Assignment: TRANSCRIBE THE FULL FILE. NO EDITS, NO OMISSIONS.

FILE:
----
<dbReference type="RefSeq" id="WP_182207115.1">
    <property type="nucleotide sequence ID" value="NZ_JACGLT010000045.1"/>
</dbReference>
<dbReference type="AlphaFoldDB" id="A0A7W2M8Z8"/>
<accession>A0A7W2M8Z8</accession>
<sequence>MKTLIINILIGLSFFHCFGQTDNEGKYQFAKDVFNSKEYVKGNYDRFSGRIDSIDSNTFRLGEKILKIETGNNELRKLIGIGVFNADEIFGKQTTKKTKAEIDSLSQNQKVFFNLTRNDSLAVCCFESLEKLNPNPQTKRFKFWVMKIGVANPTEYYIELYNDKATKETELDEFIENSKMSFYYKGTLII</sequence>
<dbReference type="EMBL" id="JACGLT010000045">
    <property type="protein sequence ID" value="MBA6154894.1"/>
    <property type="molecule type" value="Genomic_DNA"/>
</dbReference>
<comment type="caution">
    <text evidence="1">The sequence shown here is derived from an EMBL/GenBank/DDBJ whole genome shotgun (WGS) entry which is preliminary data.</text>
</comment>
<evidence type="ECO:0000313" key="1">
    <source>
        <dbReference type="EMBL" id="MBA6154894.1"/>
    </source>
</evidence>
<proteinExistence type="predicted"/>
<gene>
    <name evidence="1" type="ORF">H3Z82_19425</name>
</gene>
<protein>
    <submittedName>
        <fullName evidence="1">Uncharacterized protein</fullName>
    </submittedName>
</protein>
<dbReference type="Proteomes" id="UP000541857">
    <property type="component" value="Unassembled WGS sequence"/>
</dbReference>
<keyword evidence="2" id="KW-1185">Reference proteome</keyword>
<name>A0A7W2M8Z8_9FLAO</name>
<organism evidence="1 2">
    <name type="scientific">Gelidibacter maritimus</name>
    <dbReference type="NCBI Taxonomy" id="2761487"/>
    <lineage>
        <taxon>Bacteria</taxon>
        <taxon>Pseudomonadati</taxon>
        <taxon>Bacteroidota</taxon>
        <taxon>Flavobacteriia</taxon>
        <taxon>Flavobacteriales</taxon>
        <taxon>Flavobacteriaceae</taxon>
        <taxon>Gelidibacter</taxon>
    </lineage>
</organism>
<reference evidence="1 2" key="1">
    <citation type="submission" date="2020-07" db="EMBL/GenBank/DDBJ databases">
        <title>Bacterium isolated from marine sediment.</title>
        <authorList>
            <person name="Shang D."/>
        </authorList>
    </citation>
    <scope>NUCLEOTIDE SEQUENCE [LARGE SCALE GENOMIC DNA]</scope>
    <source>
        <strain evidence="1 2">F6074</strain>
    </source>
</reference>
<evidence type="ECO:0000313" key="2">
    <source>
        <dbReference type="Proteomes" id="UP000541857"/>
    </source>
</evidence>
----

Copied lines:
<dbReference type="RefSeq" id="WP_182207115.1">
    <property type="nucleotide sequence ID" value="NZ_JACGLT010000045.1"/>
</dbReference>
<dbReference type="AlphaFoldDB" id="A0A7W2M8Z8"/>
<accession>A0A7W2M8Z8</accession>
<sequence>MKTLIINILIGLSFFHCFGQTDNEGKYQFAKDVFNSKEYVKGNYDRFSGRIDSIDSNTFRLGEKILKIETGNNELRKLIGIGVFNADEIFGKQTTKKTKAEIDSLSQNQKVFFNLTRNDSLAVCCFESLEKLNPNPQTKRFKFWVMKIGVANPTEYYIELYNDKATKETELDEFIENSKMSFYYKGTLII</sequence>
<dbReference type="EMBL" id="JACGLT010000045">
    <property type="protein sequence ID" value="MBA6154894.1"/>
    <property type="molecule type" value="Genomic_DNA"/>
</dbReference>
<comment type="caution">
    <text evidence="1">The sequence shown here is derived from an EMBL/GenBank/DDBJ whole genome shotgun (WGS) entry which is preliminary data.</text>
</comment>
<evidence type="ECO:0000313" key="1">
    <source>
        <dbReference type="EMBL" id="MBA6154894.1"/>
    </source>
</evidence>
<proteinExistence type="predicted"/>
<gene>
    <name evidence="1" type="ORF">H3Z82_19425</name>
</gene>
<protein>
    <submittedName>
        <fullName evidence="1">Uncharacterized protein</fullName>
    </submittedName>
</protein>
<dbReference type="Proteomes" id="UP000541857">
    <property type="component" value="Unassembled WGS sequence"/>
</dbReference>
<keyword evidence="2" id="KW-1185">Reference proteome</keyword>
<name>A0A7W2M8Z8_9FLAO</name>
<organism evidence="1 2">
    <name type="scientific">Gelidibacter maritimus</name>
    <dbReference type="NCBI Taxonomy" id="2761487"/>
    <lineage>
        <taxon>Bacteria</taxon>
        <taxon>Pseudomonadati</taxon>
        <taxon>Bacteroidota</taxon>
        <taxon>Flavobacteriia</taxon>
        <taxon>Flavobacteriales</taxon>
        <taxon>Flavobacteriaceae</taxon>
        <taxon>Gelidibacter</taxon>
    </lineage>
</organism>
<reference evidence="1 2" key="1">
    <citation type="submission" date="2020-07" db="EMBL/GenBank/DDBJ databases">
        <title>Bacterium isolated from marine sediment.</title>
        <authorList>
            <person name="Shang D."/>
        </authorList>
    </citation>
    <scope>NUCLEOTIDE SEQUENCE [LARGE SCALE GENOMIC DNA]</scope>
    <source>
        <strain evidence="1 2">F6074</strain>
    </source>
</reference>
<evidence type="ECO:0000313" key="2">
    <source>
        <dbReference type="Proteomes" id="UP000541857"/>
    </source>
</evidence>